While the warnings were expected, it’s doubtful that ICOs will suddenly dry up; since the SEC’s original bulletin, according to the New York Times, 46 new coin offerings have been announced and another 204 are continuing on schedule.
There are reasons why so many recent ICOs have been successful. They offer a new model for raising funds, a new way to think of assets, risk and opportunities. Some experts are suggesting that almost everything that can be tokenized, will be tokenized. They create a way to fund new ideas, while also incentivizing those that back them a reason to use and promote them.
Any organization that wants to launch an ICO, or exchange the resulting tokens needs to be thorough in their legal structuring, documentation and due diligence. One recent example is Filecoin, which raised $187 million in one hour, using what they claimed was ‘SEC compliant’. They restricted their offering to “accredited investors”,
Under Regulation D, offerings restricted to accredited investors are exempt from having to register their securities. Companies that use that exemption need to perform proper due diligence to ensure that the investor does meet the criteria (generally, $1 million in Net Worth, not including primary residence or income of over $200,000 for the last two years).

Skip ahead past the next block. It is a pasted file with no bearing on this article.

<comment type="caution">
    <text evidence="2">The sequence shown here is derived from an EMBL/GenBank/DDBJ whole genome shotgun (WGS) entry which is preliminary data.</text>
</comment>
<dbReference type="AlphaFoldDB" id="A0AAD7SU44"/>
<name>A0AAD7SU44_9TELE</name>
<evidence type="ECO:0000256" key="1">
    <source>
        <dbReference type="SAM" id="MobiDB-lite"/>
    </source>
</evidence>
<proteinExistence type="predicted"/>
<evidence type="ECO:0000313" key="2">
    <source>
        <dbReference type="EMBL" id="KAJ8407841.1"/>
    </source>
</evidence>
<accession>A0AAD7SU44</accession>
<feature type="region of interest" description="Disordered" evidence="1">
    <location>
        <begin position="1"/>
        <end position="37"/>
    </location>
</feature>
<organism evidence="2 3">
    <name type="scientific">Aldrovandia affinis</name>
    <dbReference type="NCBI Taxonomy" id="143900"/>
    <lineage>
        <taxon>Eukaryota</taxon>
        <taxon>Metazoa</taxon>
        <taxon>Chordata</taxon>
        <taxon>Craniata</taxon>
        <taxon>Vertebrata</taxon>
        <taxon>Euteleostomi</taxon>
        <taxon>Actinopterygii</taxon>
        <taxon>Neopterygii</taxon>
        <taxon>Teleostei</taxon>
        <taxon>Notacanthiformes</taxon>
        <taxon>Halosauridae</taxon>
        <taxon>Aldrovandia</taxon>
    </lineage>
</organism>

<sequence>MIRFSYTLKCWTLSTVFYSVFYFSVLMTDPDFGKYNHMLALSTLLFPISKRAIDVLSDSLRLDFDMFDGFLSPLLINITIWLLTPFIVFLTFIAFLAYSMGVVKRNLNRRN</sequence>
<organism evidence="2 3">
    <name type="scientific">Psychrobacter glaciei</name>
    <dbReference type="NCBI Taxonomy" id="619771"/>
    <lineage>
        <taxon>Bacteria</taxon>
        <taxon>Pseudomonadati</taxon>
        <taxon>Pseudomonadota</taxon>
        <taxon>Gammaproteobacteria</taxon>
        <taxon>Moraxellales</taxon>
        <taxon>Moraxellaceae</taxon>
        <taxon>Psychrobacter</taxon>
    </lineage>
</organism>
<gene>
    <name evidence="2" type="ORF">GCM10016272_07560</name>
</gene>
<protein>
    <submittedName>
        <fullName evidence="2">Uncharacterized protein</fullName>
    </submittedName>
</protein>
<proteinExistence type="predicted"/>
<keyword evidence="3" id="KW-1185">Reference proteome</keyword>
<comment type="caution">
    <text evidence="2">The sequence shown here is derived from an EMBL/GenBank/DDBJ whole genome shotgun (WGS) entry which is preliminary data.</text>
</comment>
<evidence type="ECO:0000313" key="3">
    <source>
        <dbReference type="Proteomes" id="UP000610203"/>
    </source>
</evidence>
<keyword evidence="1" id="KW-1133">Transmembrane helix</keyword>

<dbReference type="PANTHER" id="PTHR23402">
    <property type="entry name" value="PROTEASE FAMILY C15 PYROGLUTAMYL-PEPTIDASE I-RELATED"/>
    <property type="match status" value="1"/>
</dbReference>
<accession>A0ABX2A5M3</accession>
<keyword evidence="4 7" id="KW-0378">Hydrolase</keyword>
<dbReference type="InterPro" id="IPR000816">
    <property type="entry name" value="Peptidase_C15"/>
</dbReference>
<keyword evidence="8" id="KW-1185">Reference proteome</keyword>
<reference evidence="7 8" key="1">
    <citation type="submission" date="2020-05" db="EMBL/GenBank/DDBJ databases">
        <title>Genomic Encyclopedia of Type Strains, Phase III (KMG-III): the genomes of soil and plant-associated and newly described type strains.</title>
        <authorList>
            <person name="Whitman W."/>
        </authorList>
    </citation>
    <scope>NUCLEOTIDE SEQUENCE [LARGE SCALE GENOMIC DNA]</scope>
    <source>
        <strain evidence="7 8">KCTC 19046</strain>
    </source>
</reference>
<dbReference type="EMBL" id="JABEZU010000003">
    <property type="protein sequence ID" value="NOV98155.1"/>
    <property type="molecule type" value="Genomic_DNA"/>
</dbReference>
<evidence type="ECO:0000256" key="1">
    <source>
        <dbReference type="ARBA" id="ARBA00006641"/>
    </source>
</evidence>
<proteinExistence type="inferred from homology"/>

While accredited investors might have certain business acumen, does that imply that they really understand the technology involved? Wouldn’t some computer student who understands the protocols and coding much more be more ‘sophisticated’ in the topic? Yet, there lack of wealth would prevent them from consideration from the offering.
Other factors for a legally compliant ICO are less controversial. For example, transparency is something that every potential investor appreciates. The more the team communicates their overall plans, financial structure, use of funds, incentives, associated risks, and other details, the more the public can weigh the value of the offering.
Another ICO compliance factor is AML/KYC compliance (Anti-Money Laundering/Know Your Customer). While there are some people that want full transaction anonymity, governments have a legitimate reason to thwart corruption and money laundering. Taking in funds without properly performing AML/KYC checks is clearly illegal.
Consider the recent 21-count indictment and $110 million fine against Bitcoin exchange BTC-e for money laundering. As Jamal El-Hindi, acting FinCEN director, states, “We will hold accountable foreign-located money transmitters, including virtual currency exchangers that do business in the United States when they willfully violate U.S. AML laws.”
As the field develops, increasing sophistication from ICO purveyors, regulators and the public should unfold. Unfortunately, at the moment, there is a lack of clarity; organizations that go the ICO route are unsure of their legal standing, regulators don’t have clear rules for different use cases, and the public is often investing blindly. For all parties, it’s strongly recommended to do your due diligence. Through the bright light of careful due diligence, the scams and frauds will become known and the offerings that have real promise will hopefully rise to the top.